This article is two fold- it first discusses involution as a social phenomenon and norm in China and in the final part, the rise of the Lying Flat movement in resistance to it. It seeks to understand involution in China as an international norm and its unique trends and external influences impacting her historically and presently misplaced identity. This is achieved through tracing the norm diffusion and internalisation by state agents and foreign historic influence, in a narrative convoluted and certainly not progressive. With the actions of the Chinese state, one can understand how misplacement is so deeply internalised as a matter of routine and daily life but can be sought to be navigated through the counternorm of Laying Flat.
Involution as a Norm in China
Involution creates a state of inertia and stagnation in modern urban China’s economy, leading to a norm of fierce competition for limited resources amongst peers as unemployment grows to 19 percent and higher, and exploitation of labourers grows- substitutability of workers due to the large supply means college students become more competitive to put in extra effort for higher performance, making the system more cut-throat and anxiety-inducing (Bram, 2022).
Chinese anthropologist Xiang Biao explains involution- roughly translating to spinning inwards- as “an infinite loop like a spinning top..(which is a) competition that does not allow failure and withdrawal.” (Gao, 2021). While the educational rat race in competitive capitalist and Western-driven societies exists, Chinese experience and domestic pressures are unique and must be studied within the context of the “legitimacy gap” (Bloomfield, 2016) due to the erasure of contestation of various stakeholders and liberal bias in international norms creating contested compliance to the same.
While the focus is on the actions of the Chinese state, it must be recognized that external influence has played a staunch role in the diffusion and internalisation of involution. (Bloomfield 2016). We examine the Chinese past by focusing on the norm’s institutionalization and having a long pedigree in state practice.
Confucianism or Capitalism?
It’s important to understand that involution’s meaning has changed- in the past, it was seen as a structured and repetitive pattern of work in an agricultural society that lacked competition, but now it is an endless energy-draining cycle based on self-motivation. Keeping this context in mind, Chinese culture in the past- through Confucian ideology- stressed ancestor worship to emphasize the value of continuity and conformity. An “unworthy descendant” was someone who was not the same as the person who was unable to repeat and walk in the same steps as his ancestors.
Confucianism stressed ritual for the same reason, even in political strategies and stressed the importance of a family unit- no one should be left behind. This was utilized by the Han and later dynasties and leaders to justify their autocracy through assimilation and collectivisation of the people under the Confucian ideology and facade of morality.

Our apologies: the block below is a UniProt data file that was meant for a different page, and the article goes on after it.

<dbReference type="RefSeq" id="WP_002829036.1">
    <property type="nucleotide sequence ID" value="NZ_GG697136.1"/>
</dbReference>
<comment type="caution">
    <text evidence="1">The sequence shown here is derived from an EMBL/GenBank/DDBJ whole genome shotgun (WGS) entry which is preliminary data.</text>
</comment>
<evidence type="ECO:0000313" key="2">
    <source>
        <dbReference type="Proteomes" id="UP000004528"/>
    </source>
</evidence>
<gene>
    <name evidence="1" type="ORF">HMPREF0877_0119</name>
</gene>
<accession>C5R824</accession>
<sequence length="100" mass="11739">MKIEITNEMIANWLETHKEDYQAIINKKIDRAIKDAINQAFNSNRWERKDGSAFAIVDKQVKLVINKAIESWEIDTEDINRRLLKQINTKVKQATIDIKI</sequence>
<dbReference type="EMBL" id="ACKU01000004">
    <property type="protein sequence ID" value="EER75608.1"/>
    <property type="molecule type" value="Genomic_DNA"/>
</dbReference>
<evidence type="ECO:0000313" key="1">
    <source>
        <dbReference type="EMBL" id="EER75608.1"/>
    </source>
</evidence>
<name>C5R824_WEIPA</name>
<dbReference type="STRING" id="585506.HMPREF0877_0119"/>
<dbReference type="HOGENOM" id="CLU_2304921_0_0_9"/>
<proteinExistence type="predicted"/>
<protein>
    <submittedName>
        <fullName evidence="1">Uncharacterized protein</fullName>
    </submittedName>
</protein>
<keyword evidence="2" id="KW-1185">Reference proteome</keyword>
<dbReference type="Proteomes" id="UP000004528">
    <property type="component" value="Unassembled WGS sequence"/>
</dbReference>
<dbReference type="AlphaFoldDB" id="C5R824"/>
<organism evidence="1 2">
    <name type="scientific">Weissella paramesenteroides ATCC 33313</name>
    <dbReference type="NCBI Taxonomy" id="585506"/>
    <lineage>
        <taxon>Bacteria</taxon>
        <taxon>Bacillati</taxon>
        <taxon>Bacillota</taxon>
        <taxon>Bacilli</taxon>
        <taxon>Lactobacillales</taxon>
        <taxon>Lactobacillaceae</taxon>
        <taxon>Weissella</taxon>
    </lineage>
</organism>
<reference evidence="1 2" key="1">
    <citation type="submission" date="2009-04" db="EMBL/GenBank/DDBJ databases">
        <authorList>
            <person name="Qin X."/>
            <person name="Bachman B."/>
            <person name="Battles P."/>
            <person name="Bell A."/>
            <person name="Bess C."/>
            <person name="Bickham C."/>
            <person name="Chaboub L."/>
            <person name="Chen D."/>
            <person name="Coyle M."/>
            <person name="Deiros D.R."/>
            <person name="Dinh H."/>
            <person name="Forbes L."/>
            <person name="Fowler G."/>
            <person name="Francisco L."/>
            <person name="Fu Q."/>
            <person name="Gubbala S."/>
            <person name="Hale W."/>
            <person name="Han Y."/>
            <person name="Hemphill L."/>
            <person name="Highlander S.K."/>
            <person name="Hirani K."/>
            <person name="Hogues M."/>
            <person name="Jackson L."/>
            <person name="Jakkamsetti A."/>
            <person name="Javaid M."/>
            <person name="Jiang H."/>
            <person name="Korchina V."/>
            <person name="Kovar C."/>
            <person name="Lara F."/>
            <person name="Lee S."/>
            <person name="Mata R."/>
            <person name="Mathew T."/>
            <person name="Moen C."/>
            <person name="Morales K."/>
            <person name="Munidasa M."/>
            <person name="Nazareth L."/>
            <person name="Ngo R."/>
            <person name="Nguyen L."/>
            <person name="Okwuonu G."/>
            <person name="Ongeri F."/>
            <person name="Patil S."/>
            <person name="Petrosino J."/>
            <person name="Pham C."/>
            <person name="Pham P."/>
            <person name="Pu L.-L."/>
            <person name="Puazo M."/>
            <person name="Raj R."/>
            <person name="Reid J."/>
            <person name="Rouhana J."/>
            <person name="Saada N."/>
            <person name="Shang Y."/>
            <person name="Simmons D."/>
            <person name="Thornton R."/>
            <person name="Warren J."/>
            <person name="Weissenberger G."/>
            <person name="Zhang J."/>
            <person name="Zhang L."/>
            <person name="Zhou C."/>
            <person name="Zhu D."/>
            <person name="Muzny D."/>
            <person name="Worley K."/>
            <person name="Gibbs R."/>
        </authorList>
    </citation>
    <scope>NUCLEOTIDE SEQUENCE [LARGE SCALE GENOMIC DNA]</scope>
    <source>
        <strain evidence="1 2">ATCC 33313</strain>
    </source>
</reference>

However, today’s involution moves away from conformity to competition and destructive individualism. It is marked by liberal market competition and a corruption of Confucian teachings which did situate itself in strong communal morality with high uniform moral judgement. (Qianni and Shifan, 2020).
Instead of the family as a social unit- a collective system of reward and punishment being used by Chinese emperors- now it has become getting a higher GPA and focussed on the individual’s growth trajectory. State policies such as the dismantling of state-owned industries, Chairman Deng’s “let some people get rich first” (让一部分人先富起来)” agenda and holding Gaokao, the extremely difficult college entrance exam, pushes for hypercompetitive work environments that had lead to a burnt out youth (Bram, 2022).
State and Humiliation
When discussing the role of state institutions, identity misplacement is observed to be caused by a traumatic past because of which there is a cognitive dissonance between China’s geographic location and sense of self in cultural space (Wali Aslam et. al. 2020).
The Century of Humiliation’s impact on contemporary China’s policies has created a “never again” mentality. With the Japanese occupation of China in World War II, Holocaust-like conditions were created with the country rampant with famines, war crimes, killing and displacing millions and the traumatic Nanjing Massacre- this led to an emotionally charged national rejuvenation strategy driven by economic growth that was taken up where avoiding a second Century of Humiliation is of paramount importance.
The Century of Humiliation was made possible because of internal challenges of corruption and rebellions during the Qing dynasty- this has led to extreme stress on maintaining domestic stability while preventing any loss of territory to foreign powers. It is not just a matter of geopolitical advantage, but this suffocating fear of being colonized and foreign interference in domestic laws (Tischler, 2020).